The death of the death penalty.
In a stunning surprise, the jury, hearing sentencing arguments in the case of Nicholas Cruz at the Stoneman Douglas School, Parkland, FL for the killing of 17 people, recommended that Cruz be sentenced to life in prison instead of the death penalty.
17 others were wounded in this mass shooting. Few people, especially the surviving families of the victims, expected Cruz could escape a death sentence, for the state labored long and hard to prove the Cruz committed aggravated offences in the shooting. And the jurors agreed, that he qualified for such a sentence.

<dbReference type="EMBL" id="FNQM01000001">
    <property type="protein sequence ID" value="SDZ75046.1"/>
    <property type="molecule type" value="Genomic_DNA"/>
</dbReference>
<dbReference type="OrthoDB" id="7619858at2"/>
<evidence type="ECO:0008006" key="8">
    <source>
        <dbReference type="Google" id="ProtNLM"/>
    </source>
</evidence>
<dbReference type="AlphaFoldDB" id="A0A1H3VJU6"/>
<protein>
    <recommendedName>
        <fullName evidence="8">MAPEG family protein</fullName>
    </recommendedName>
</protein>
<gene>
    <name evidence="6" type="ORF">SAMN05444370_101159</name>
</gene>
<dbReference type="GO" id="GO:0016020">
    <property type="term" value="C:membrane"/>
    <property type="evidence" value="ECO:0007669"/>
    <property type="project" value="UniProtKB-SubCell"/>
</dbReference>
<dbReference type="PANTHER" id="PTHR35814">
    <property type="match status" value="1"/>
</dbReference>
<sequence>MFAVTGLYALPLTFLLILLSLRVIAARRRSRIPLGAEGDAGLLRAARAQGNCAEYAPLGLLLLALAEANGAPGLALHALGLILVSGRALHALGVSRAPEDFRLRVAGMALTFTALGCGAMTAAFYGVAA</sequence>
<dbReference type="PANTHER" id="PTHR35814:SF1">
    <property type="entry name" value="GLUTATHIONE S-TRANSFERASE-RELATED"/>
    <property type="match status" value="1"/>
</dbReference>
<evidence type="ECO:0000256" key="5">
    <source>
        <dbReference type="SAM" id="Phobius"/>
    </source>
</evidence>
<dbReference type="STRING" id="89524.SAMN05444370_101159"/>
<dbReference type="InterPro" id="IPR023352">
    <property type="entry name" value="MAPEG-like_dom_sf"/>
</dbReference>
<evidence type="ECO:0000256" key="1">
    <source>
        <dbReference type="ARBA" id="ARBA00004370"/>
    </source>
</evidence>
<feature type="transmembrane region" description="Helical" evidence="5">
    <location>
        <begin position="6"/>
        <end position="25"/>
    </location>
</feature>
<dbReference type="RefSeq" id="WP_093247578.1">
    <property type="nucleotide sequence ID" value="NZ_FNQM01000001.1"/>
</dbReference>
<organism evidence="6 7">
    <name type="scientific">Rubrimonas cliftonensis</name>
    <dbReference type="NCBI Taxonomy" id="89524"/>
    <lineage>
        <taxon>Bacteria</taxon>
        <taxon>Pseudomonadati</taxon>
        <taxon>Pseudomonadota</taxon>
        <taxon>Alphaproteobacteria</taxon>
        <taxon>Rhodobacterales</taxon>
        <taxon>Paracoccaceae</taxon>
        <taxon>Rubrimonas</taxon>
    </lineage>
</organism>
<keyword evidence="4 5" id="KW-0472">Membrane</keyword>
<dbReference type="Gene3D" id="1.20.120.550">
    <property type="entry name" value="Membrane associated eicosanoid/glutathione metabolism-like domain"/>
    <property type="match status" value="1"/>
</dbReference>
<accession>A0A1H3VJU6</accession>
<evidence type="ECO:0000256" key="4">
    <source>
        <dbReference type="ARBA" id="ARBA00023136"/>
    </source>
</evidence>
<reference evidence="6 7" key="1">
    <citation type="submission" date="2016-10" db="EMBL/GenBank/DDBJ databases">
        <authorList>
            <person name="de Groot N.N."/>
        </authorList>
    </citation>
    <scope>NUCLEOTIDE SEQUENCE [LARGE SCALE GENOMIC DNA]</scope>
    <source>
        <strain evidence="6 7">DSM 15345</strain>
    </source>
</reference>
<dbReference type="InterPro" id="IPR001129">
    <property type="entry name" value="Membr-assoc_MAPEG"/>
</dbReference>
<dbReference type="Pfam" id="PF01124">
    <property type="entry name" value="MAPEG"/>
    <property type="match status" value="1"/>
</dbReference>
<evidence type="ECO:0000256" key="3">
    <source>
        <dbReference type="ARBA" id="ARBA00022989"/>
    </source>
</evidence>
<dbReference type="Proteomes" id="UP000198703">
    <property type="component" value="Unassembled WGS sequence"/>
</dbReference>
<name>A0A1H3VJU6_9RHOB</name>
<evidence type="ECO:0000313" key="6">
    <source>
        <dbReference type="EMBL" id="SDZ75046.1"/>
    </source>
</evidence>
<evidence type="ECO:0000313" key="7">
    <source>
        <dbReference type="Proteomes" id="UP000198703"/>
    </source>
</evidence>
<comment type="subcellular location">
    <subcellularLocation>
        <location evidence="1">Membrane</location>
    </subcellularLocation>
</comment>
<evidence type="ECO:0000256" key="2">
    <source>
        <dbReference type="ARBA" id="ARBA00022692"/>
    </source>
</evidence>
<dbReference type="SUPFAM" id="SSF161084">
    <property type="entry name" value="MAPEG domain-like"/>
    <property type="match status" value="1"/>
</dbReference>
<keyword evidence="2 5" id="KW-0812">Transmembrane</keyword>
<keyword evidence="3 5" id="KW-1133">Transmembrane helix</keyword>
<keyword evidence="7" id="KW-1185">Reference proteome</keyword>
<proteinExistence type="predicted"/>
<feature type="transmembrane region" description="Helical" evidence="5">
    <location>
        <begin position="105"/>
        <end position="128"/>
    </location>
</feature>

His defense lawyers, however, produced a fetal alcohol syndrome defense, argued that his mother used drugs and alcohol during her pregnancy. This behavior, they argued, resulted in brain damage to Cruz. The state produced a psychologist who threw cold water on this theory, but the jury didn’t buy it, or they didn’t want to buy it.
One might ask if the death penalty doesn’t apply here, where 34 people were shot and 17 killed, when does it apply? And that, of course, is the question. We may be looking at the beginning of the end for the death penalty.
With love, not fear, this is Mumia Abu-Jamal.
These commentaries are recorded by Prison Radio.